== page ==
White House staffers have complained to the press that their dissent on the attacks on Gaza are being stifled. On Wednesday, 100 congressional staffers—from both political parties—staged a walkout and held a vigil for dead in Gaza.

This level of insider opposition to a foreign policy consensus held by large majorities of both parties is rare and perhaps without precedent. Even during the Vietnam War and the two Iraq Wars, elite dissent was rarely visible. Most often it took the form of leaking dissatisfaction rather than public protest.

Although the protest is often worded in cautious terms, the fact that there is in the literal halls of power a constituency for a cease-fire is one of the few signs of hope. It offers the possibility of an inside/outside strategy that can actually change policy.

The outsiders are the people protesting in the streets—and also making their anger vocal in other ways such phone calls or letters to politicians. Although inchoate, this loud unrest will be hard for Biden to ignore, since it mostly comes from within his own party. In 2002, George W. Bush could afford to ignore huge protests since the people in the streets weren’t by and large his voters. Biden doesn’t have that luxury.

The insiders are the government and political staffers who are expressing their dissent through internal channels. Their advantage is having the actual ear of the president and other elected figures—as well as an understanding of how policy is actually shaped.

Now is the time for building bridges between insiders and outsiders so they can work to make each other heard. One avenue might be the revival of the old fashioned teach-in used by the anti-war movement of the 1960s. Teach-ins could help the burgeoning anti-war movement refine its message and also convey it to former Biden campaign staffers who still have access to the White House.

The inside/outside strategy is in fact how most larger-scale changes in American politics—from the abolition of slavery to women’s suffrage to the building of the welfare state—happened. To get big changes you need to mobilize mass protests while also prodding those members of the elite who realize the status quo is untenable.

The prospects for the Palestinians remain bleak, as do any hopes for peace in the Middle East. There’s a real danger of a regional war spiraling out of control. But an insider/outsider strategy might be the one way to pull the Biden administration from its descent into disaster.

Jeet Heer

Jeet Heer is a national affairs correspondent for The Nation and host of the weekly Nation podcast, The Time of Monsters. He also pens the monthly column “Morbid Symptoms.” The author of In Love with Art: Francoise Mouly’s Adventures in Comics with Art Spiegelman (2013) and Sweet Lechery: Reviews, Essays and Profiles (2014), Heer has written for numerous publications, including The New Yorker, The Paris Review, Virginia Quarterly Review, The American Prospect, The GuardianThe New Republic, and The Boston Globe.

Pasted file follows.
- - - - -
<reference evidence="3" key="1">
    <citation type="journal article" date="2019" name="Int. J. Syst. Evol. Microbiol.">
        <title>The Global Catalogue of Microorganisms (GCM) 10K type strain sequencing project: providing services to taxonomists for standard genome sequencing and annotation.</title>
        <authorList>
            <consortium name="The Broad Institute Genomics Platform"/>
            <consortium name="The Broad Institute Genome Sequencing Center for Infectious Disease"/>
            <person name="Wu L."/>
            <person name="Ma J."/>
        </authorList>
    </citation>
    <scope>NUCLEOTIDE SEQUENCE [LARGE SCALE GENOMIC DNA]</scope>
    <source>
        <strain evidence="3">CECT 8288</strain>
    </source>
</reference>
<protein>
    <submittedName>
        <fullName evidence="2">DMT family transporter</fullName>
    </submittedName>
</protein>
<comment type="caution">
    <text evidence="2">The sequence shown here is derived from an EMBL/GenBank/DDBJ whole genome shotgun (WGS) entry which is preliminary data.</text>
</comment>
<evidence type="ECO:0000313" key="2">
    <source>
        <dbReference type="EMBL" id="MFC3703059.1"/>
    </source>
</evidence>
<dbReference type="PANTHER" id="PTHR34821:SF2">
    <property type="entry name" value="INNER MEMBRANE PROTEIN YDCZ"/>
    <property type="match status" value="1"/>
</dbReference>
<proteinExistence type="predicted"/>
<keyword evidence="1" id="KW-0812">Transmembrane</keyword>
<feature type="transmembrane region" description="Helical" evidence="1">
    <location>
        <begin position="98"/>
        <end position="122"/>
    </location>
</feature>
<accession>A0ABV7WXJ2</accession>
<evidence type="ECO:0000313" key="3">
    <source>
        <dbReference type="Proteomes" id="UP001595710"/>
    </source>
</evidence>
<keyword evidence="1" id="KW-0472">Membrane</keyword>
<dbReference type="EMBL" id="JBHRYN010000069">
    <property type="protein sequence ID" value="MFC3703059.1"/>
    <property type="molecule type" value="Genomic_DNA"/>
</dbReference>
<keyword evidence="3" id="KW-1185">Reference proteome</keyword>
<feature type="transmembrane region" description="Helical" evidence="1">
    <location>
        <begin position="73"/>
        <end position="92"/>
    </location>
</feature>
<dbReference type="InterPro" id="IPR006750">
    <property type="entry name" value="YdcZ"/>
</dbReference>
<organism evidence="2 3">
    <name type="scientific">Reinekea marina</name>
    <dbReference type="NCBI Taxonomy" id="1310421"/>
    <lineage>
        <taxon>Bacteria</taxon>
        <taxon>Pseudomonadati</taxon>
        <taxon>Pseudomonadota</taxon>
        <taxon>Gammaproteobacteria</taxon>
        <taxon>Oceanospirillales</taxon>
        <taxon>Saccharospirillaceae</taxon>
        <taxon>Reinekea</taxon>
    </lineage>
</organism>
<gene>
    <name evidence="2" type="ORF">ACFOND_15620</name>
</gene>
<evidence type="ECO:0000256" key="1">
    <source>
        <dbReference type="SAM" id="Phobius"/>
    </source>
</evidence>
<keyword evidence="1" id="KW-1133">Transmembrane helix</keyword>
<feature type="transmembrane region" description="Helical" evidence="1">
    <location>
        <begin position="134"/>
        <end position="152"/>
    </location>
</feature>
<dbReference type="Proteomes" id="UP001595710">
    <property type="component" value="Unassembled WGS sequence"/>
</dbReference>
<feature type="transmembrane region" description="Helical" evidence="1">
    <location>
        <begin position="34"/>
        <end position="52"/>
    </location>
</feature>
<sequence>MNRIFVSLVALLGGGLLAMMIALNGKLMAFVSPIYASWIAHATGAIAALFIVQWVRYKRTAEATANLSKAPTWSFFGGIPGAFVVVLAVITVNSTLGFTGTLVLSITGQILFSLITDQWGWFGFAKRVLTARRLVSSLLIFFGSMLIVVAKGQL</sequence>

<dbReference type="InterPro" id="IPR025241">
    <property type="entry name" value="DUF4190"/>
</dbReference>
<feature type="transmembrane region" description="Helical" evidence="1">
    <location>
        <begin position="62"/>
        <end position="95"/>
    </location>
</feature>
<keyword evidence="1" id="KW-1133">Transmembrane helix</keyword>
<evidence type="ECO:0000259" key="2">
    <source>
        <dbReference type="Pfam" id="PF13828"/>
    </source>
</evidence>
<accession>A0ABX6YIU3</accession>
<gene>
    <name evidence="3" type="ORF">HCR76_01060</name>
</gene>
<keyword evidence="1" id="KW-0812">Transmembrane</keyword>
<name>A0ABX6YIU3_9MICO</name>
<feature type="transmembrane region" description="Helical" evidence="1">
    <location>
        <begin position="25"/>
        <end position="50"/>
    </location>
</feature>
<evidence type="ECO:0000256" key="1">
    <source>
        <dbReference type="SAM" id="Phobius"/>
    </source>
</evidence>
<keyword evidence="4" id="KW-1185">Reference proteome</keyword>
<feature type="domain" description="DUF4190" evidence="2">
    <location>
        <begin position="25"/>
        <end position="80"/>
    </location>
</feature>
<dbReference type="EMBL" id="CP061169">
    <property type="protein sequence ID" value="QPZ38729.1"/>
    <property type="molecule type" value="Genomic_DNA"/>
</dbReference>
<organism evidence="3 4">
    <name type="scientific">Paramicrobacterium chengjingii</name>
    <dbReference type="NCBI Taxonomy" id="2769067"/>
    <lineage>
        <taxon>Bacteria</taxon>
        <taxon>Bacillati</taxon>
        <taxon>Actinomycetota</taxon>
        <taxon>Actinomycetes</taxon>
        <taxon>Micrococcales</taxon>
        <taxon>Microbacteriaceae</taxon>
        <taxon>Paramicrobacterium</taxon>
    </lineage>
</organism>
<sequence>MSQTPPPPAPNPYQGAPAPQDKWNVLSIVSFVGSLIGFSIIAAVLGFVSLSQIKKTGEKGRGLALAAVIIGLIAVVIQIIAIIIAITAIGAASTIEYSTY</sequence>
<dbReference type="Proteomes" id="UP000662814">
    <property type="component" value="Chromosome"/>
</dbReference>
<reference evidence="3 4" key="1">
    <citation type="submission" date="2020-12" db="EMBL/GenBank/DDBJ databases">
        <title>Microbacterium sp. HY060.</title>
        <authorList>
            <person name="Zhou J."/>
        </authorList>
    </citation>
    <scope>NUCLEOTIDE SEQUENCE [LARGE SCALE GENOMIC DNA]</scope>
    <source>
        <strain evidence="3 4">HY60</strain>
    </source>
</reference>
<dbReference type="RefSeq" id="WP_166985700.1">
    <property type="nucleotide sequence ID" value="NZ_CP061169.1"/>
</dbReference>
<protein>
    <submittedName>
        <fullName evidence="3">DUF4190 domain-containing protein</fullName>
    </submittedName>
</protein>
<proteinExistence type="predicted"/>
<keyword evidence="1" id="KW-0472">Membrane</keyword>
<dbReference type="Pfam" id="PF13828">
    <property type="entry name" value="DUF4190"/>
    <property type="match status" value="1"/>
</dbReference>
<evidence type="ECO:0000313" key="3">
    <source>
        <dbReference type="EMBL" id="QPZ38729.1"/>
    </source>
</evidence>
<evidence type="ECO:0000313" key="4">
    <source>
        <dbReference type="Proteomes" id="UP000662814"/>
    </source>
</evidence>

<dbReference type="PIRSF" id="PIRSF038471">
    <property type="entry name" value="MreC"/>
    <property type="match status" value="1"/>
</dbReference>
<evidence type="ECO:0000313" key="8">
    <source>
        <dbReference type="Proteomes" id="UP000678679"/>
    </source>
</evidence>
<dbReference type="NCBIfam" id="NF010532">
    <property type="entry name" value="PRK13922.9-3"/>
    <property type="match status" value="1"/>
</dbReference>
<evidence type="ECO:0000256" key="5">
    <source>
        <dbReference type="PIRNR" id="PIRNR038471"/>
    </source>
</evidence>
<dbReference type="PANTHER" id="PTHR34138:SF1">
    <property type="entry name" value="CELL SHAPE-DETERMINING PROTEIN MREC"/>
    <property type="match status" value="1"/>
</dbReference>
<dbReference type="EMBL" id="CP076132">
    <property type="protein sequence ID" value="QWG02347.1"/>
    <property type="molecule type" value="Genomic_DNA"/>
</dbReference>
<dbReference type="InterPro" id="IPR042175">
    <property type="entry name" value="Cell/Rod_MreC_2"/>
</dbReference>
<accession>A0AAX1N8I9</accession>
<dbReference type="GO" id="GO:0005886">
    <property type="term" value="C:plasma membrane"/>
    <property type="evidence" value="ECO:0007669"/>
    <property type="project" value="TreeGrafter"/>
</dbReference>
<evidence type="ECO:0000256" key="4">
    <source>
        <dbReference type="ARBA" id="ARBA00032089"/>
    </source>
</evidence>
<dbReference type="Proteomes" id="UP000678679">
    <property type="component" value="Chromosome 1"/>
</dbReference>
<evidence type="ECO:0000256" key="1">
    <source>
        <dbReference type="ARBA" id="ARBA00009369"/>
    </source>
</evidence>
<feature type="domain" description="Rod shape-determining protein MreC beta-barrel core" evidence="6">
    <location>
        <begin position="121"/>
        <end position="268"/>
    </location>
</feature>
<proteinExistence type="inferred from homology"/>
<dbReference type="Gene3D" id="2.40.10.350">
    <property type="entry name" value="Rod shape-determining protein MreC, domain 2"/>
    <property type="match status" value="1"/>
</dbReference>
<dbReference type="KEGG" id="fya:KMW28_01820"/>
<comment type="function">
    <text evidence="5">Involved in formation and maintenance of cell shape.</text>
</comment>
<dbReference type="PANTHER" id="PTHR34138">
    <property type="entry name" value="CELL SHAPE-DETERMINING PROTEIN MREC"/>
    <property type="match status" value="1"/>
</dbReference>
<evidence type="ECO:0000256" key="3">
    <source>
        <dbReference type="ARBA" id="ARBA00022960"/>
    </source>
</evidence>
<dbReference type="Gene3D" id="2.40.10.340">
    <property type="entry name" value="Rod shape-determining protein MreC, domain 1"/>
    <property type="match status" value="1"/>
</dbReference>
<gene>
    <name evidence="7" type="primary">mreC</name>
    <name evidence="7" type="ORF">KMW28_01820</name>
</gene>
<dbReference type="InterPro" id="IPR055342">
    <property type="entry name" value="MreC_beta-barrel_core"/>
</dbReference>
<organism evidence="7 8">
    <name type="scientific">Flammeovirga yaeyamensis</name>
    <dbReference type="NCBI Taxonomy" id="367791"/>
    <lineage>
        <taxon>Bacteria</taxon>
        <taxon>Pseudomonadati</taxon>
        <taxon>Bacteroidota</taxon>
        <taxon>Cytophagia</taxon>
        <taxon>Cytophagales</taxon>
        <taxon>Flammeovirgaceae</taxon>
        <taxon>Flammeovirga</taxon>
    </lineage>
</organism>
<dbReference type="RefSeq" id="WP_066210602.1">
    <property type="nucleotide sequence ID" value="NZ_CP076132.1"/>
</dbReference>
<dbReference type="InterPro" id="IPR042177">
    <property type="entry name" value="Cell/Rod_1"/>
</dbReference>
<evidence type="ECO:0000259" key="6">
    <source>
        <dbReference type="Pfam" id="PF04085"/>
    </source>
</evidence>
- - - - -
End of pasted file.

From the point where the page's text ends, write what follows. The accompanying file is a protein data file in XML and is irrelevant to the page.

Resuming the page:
More from Jeet Heer Jeet Heer Illustration

Donald Trump and Nikki Haley, oval office 2018

Nikki Haley’s Fake Moderation Should Fool No One Nikki Haley’s Fake Moderation Should Fool No One

The favorite of plutocrats and the mainstream media is running a deeply deceptive campaign.

Jeet Heer

Israel Prime Minister Benjamin Netanyahu hugs US President Joe Biden upon his arrival at Tel Aviv's Ben Gurion airport on October 18, 2023.

Biden’s Bear Hug of Netanyahu Is a Disaster Biden’s Bear Hug of Netanyahu Is a Disaster

The renewed fighting between Israel and Hamas shows the incoherence of mixing humanitarian words and bigger bombs.

Comment / Jeet Heer

A hand holds a poster of Gurpatwant Singh Pannun's face with an X over it

If Narendra Modi Is Running a Global Death Squad, He’ll Be Protected by the Kissinger Doctrine If Narendra Modi Is Running a Global Death Squad, He’ll Be Protected by the Kissinger Doctrine

Trying to murder American citizens on American soil is no big deal—so long as the foreign policy elite likes you.

Jeet Heer

An adult with two children pastes paper onto a wall covered in graffiti

The Humanitarian Pause Is a Chance to Pull Back From a Mindless War The Humanitarian Pause Is a Chance to Pull Back From a Mindless War

The extended hostage exchange offers the opportunity to move from war to cease-fire to negotiations.

Jeet Heer

Pierre Omidyar, the chairman and founder of eBay, looks on during the final session of the annual Clinton Global Initiative meeting in New York, on September 23, 2010.

Why “Liberal” Donors Love Giving Money to the Extreme Right Why “Liberal” Donors Love Giving Money to the Extreme Right

Many purportedly progressive plutocrats turn reactionary on Israel and labor.

Jeet Heer

Jonathan Greenblatt attends the 2023 TAAF Annual AAPI CEO Dinner on September 26, 2023 in New York City.

Why the Anti-Defamation League Loves Certain Bigots Why the Anti-Defamation League Loves Certain Bigots

From apartheid South Africa to Elon Musk, defending Israel overrides fighting antisemitism.

Jeet Heer